After a 6 year battle through the courts, the report on Micheal Stone has finally been released.
In 1981, Stone received a two-year prison sentence for attacking a man with a hammer during the course of a robbery. In 1983 he was sentenced to four and a half years in prison for two counts of actual bodily harm after stabbing a friend in the chest. In 1987 he was jailed again - this time for 10 years - for armed robbery on a building society in Brighton. He was released in 1993. In 1996, as they walk home along a country lane in Chillenden, near Canterbury, Kent, Dr Lin Russell and her two daughters were attacked by Stone wielding a hammer. Dr Russell and six-year-old Megan died while nine-year-old Josie survives with severe head injuries and brain damage.
Stone suffered from a personality disorder together with drug and alcohol abuse, which made his case complex. He could appear aggressive to one person and cooperative to another almost simultaneously. He had stopped taking medication and admitted to his psychiatric nurse he wanted to kill, days before the 1996 murders. He even appealed for help to tackle his addiction whilst on remand from one of his earlier convictions, but he was told to approach the addiction services on his release.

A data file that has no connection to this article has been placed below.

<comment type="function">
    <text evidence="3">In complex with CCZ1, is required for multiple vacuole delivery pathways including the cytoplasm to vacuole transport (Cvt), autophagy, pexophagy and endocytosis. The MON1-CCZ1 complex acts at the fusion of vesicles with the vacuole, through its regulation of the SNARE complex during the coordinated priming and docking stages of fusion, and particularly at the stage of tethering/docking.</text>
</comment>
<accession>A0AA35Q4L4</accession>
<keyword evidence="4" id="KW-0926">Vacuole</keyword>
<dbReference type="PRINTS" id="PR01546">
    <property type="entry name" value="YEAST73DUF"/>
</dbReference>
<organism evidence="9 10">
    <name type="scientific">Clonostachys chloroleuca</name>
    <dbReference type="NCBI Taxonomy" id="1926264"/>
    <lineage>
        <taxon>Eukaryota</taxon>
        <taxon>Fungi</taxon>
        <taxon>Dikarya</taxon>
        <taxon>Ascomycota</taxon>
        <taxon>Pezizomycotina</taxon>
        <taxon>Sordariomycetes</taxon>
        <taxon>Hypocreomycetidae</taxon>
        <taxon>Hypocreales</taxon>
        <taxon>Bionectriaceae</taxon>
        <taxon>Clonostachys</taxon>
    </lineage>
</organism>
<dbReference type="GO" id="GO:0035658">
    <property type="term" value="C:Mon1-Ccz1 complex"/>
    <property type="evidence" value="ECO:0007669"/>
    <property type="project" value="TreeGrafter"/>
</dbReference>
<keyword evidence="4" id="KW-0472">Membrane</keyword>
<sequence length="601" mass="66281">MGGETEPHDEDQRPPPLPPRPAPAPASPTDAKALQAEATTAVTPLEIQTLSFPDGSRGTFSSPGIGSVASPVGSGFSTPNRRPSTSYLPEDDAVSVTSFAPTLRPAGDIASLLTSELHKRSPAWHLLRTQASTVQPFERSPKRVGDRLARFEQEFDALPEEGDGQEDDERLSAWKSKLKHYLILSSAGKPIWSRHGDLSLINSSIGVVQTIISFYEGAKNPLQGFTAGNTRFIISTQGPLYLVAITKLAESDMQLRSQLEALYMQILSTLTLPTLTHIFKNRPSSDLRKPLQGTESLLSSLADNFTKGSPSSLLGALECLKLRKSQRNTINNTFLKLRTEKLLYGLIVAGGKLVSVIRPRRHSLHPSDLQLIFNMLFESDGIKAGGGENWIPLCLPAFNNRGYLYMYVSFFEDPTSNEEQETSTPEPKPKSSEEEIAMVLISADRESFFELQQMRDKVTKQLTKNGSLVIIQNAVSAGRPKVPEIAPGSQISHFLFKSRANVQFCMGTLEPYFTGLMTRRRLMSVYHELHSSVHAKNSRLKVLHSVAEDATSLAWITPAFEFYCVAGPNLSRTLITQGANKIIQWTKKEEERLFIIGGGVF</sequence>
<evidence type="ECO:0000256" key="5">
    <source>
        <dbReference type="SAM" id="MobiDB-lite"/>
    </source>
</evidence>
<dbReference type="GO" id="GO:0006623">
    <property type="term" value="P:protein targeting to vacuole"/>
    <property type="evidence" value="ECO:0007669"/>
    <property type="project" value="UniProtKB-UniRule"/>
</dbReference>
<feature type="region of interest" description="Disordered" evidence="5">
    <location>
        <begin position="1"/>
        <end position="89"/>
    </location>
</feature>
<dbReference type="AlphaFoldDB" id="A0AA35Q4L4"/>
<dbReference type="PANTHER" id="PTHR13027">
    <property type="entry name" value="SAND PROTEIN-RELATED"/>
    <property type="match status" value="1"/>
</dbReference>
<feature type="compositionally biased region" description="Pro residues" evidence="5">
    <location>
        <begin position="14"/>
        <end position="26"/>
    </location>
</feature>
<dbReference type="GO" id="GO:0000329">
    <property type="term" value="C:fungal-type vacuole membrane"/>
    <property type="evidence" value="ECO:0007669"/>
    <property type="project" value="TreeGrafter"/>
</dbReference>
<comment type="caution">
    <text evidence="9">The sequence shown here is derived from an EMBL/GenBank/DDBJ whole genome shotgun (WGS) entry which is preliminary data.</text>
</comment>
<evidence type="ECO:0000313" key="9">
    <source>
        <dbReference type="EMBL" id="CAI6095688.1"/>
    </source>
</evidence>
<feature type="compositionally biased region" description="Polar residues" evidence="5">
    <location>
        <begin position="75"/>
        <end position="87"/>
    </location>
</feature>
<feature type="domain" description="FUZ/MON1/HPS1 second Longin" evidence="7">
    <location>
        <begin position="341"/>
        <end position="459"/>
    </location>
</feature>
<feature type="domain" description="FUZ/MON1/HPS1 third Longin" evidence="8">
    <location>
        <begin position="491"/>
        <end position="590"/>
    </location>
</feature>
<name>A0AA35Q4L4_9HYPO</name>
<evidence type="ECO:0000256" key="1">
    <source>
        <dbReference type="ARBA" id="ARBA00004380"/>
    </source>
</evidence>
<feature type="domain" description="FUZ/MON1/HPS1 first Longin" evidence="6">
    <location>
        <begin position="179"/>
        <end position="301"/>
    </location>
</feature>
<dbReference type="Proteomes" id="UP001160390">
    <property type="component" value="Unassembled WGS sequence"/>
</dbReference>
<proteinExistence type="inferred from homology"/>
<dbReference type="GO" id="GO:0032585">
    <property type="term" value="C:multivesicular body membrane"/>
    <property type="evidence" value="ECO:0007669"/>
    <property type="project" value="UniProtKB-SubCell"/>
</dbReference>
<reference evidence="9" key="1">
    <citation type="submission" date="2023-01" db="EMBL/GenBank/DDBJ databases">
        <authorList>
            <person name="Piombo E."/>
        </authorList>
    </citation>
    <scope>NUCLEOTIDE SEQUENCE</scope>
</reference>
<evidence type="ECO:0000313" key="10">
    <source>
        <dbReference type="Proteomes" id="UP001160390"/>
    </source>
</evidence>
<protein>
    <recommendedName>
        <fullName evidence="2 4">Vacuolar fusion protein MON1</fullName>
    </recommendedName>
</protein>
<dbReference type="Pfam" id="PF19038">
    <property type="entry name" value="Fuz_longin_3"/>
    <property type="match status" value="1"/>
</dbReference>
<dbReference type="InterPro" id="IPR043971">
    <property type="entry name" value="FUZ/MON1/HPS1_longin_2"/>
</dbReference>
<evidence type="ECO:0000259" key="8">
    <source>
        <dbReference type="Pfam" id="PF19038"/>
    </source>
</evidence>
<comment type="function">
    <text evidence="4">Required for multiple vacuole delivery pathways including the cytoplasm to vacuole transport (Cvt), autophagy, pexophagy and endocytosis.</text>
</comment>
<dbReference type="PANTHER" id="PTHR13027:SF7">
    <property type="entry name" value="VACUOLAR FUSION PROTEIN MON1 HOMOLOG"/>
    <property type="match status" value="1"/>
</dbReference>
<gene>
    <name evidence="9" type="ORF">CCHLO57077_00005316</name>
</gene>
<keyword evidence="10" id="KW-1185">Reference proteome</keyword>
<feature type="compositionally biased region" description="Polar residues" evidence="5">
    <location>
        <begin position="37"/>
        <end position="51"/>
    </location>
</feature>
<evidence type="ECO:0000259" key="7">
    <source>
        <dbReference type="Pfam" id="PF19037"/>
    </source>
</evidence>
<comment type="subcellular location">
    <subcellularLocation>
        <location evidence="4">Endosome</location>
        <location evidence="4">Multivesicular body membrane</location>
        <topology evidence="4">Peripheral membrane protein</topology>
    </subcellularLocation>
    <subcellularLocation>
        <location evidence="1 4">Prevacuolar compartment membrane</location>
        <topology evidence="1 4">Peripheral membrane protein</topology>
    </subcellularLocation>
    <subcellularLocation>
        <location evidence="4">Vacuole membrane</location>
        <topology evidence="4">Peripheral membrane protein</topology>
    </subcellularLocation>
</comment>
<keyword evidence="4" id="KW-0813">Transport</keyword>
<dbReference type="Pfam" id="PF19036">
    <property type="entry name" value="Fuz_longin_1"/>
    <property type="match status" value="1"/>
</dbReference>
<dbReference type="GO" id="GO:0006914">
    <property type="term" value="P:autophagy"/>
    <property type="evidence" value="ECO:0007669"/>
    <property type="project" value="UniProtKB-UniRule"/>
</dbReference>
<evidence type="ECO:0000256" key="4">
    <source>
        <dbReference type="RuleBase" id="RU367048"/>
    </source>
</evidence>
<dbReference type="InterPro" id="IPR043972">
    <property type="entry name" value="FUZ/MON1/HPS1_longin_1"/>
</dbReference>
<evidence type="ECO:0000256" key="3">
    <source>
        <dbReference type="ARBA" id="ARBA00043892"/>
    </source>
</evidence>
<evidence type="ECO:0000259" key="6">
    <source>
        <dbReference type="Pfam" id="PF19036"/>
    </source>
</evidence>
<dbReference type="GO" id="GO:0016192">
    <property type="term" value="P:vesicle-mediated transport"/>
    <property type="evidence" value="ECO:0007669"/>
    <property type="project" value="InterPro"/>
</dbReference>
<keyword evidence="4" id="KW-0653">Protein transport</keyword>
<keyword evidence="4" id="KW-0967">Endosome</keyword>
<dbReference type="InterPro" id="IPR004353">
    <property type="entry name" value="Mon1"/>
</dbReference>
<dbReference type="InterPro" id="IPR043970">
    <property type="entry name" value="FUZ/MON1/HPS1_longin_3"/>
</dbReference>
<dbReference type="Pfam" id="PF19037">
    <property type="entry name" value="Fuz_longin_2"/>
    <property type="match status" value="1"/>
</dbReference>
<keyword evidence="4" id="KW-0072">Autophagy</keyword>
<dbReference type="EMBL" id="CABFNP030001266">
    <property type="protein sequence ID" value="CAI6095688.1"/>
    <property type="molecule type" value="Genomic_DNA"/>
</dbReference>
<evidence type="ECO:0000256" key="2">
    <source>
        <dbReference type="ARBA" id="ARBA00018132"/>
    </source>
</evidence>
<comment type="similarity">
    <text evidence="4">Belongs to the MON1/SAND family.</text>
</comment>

Yet, the conclusion of Robert Francis QC, the chair of the report, is
"emphatically not a case of a man with a dangerous personality disorder being generally ignored by agencies or left at large"
His history was clearly one of increasing violence, he asked openly for help, yet he was given none. Is there a case for changing the law, whereby those people with escallating violent tendencies are incarcerated until such time they pose no, or limited, danger to the public? Should the protection of the public take precedence over the protection of human rights of criminals?
There are those that would argue this man was ill and therefore prison was no place for him. But in this particular case, prison would have worked. However, one thing that should happen, is for prisons to address the mental health and drug addiction issues of the prisoners whilst they are in prison.
We shall return to this report soon.